This and that

Here are five things that caught my attention lately:

1.these lemons

lemons

because I’ve been to the garden where they grew.
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Viewing life through a wabi-sabi lens

Loneliness does not come from being alone, but from being unable to communicate the things that seem important. – Carl Jung

wabi sabi the beauty of things whithered

Discovering a concept that describes an emotion your culture has no word for can help you make better sense of yourself and more able to cope with life’s stresses.

This happened to me several years ago when I learned about wabi-sabi. Wabi-sabi (wobby-sobby) expresses things I’ve long felt but had no words for.

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Yellow roses and a three-legged cat

 

yellow roses

yellow roses

yellow roses

yellow roses

yellow roses

Capturing the beauty of yellow roses as they fade helped me tap into peace and calm, which I really needed these past few weeks.

I was distressed about one of our cats; Archie wasn’t doing well and I feared the worst.

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Coaxing paperwhite bulbs: an aura of spring in the dead of winter

coaxing paperwhite bulbs

With very little coaxing paperwhite bulbs will reward you with clusters of fragrant blooms in as little as four weeks. All you need is a container, a holding medium and water.

Soil is not necessary; paperwhites will happily grow anchored in either decorative stone, glass, pebbles or gravel.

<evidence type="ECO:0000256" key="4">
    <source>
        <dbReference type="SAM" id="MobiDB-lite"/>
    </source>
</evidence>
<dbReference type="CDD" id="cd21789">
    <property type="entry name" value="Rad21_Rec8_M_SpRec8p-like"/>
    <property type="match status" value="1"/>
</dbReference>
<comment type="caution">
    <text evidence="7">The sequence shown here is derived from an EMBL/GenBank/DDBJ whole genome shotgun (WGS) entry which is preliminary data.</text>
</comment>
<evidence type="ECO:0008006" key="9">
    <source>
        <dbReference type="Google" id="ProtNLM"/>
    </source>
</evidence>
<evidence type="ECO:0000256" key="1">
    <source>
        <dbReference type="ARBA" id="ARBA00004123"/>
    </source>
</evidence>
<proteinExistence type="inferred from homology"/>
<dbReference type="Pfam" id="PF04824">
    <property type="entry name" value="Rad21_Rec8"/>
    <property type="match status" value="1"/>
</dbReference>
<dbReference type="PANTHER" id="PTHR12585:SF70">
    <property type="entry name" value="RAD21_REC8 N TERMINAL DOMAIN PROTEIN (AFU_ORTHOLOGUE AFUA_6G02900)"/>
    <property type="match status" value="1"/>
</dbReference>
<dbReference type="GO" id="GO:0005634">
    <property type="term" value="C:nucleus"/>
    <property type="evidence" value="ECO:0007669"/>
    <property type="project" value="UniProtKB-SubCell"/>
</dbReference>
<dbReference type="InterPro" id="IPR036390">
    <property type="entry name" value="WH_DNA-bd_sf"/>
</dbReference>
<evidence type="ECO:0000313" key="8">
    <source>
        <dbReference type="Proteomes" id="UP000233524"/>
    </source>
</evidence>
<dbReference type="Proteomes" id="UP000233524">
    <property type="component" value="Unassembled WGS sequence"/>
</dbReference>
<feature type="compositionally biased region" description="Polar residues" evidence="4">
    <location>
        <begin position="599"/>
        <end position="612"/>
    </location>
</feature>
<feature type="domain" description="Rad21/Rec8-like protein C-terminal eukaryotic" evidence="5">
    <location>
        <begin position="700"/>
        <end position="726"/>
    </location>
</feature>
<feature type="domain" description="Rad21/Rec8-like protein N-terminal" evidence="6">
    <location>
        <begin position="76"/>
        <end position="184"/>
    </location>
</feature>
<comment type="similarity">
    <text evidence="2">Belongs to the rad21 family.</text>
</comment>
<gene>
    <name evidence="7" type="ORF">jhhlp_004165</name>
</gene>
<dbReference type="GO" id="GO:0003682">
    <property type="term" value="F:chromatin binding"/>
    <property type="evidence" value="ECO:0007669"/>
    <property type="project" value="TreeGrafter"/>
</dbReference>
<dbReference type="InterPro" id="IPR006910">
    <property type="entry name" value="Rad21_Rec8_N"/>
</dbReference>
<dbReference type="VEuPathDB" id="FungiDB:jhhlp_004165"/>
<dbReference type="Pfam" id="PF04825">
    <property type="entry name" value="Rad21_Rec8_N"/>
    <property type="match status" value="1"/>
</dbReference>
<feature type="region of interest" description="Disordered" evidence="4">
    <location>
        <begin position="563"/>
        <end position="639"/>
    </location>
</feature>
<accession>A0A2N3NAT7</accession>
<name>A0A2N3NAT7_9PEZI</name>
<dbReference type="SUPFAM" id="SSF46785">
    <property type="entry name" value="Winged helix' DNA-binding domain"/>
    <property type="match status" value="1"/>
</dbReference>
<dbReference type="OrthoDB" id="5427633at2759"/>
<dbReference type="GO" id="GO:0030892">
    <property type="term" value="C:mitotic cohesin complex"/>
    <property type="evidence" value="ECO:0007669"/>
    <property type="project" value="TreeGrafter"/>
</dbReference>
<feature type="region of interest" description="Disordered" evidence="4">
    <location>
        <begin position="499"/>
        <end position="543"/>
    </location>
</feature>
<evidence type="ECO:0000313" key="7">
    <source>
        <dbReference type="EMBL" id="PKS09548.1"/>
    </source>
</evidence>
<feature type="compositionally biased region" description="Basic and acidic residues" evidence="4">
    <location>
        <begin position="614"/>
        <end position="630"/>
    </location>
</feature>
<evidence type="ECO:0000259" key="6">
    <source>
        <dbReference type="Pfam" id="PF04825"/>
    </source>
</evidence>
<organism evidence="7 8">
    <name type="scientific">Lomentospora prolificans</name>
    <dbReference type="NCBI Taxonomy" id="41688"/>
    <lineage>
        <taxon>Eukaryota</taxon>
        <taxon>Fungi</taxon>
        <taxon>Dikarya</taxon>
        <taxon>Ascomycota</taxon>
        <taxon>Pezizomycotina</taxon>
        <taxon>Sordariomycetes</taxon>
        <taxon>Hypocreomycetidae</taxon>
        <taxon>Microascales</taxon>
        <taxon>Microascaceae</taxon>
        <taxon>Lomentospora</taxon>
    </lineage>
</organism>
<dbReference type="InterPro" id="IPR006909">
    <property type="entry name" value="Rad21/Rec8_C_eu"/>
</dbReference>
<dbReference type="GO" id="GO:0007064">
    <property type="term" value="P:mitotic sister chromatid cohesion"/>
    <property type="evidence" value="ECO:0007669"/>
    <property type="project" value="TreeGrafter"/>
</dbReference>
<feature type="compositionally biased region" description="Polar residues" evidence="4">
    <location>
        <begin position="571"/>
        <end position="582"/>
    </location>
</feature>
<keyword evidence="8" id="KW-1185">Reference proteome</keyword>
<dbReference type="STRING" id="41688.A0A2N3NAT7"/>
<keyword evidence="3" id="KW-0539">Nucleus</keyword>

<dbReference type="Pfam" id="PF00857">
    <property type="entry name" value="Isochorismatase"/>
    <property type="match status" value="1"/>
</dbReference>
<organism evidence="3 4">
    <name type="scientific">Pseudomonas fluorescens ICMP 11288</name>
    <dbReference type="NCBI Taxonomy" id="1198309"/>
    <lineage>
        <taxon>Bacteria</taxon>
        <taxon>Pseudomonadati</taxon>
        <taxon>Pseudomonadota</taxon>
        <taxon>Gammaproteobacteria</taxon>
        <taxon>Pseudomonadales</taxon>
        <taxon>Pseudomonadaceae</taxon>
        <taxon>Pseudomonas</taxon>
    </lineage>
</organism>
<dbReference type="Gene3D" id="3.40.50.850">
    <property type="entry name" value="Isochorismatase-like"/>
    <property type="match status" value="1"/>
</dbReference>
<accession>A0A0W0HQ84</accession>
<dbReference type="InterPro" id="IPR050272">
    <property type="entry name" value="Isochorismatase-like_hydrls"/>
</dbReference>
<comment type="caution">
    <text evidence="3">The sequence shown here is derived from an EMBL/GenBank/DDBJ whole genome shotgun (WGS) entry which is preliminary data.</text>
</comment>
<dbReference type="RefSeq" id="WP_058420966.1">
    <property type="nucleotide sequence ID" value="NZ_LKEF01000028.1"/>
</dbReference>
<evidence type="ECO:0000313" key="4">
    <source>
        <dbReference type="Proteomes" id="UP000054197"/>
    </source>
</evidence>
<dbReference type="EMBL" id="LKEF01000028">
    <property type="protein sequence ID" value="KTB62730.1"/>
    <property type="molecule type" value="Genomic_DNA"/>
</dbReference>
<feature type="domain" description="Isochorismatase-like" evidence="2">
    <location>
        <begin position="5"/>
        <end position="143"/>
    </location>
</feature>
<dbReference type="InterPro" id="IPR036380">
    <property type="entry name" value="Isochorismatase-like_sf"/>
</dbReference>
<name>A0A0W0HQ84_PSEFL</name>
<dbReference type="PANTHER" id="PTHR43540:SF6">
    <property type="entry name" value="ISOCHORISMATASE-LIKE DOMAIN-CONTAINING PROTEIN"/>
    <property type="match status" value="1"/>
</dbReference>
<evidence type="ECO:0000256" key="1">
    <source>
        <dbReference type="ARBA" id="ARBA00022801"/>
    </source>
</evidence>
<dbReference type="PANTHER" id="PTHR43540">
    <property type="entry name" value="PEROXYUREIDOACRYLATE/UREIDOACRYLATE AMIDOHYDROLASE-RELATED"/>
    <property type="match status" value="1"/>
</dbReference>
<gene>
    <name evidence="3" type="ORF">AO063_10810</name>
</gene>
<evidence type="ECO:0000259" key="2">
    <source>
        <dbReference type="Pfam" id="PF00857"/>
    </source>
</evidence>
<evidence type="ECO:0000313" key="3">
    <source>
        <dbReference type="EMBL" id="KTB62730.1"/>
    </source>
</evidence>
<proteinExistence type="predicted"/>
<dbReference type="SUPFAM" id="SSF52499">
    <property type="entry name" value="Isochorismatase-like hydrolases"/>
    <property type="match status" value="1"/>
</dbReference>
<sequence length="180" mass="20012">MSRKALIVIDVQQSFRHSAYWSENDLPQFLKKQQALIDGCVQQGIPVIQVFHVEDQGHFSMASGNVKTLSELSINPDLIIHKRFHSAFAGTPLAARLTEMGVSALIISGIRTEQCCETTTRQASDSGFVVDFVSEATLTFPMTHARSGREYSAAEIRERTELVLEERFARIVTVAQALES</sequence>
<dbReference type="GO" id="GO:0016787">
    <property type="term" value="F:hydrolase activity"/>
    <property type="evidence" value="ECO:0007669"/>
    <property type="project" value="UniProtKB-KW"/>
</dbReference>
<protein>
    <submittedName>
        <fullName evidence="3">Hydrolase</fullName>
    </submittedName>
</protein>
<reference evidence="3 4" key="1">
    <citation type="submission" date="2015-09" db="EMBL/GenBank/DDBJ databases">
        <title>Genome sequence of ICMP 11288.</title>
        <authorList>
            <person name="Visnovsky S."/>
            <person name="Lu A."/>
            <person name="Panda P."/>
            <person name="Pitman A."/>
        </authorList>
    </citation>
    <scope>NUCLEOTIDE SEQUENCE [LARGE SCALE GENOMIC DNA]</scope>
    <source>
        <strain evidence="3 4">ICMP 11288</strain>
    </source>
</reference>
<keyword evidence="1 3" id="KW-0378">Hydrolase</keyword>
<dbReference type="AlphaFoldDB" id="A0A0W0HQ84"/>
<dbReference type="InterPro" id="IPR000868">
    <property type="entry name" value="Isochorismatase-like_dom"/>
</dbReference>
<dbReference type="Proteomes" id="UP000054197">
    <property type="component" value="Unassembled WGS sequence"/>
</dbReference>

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This and that

wreath in window

Here are five things that caught my attention lately:

1.this juice

carrot, oange and ginger juice

because it’s an elixir when I’m feeling less than vital – 3 carrots, 1 orange, 1 thumb-sized piece of ginger.

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Flowers in the home elevate mood

carnations, flowers in the home to elevate mood

I received much-needed emotional support this past week from photographing a bunch of grocery store carnations.

Displaying them about the house helped ensure my whole family reaped their mood-elevating benefits, too.

Handling each flower, cutting the stems and immersing them in water, and arranging them to be photographed draws my attention to colour, texture and pattern, to the softness of the petals and the particular green of the leaves and stems. It helps me recognize the beauty of flowers, which opens my heart to feelings of joy and love.

orange and pink carnations

orange and pink carnations

fkowers in the home to elevate mood

flowers in the home to elevate mood

I bought three bunches of orange and pink carnations for $20.00. A bit of baby’s breath was mixed in each bunch.

I like to break up the flowers and arrange them in separate vessels of varying sizes.

Place your bouquets in rooms where you spend the most time, and in areas where everyone can see them and benefit from their beauty.

Seeing them first thing in the morning is important since they help set your mood.

The kitchen is an excellent spot since it’s where we tend to gather before we start our day. Plus it’s most convenient room to change the water!

flowers elevate mood in the home

flowers elevate mood in the home

flowers elevate mood in the home

carnations, flowers in the home to elevate mood

flowers in the home to elevate mood

carnations, flowers in the home to elevate mood

 

Pink and orange carnations; flowers for the bereaved

 

pink and orange carnations

 

Michael leunig, selling violets, flowers heal

See that character selling violets? That’s me.

I’m not so naive to think looking at photos of flowers can repair the blow to the spirit you might be experiencing today, as the results of the US election sink in. Still, I offer you these pink and orange carnations, styled specifically with you in my mind.

Flowers to comfort the bereaved.

xo

pink and orange carnations
carnations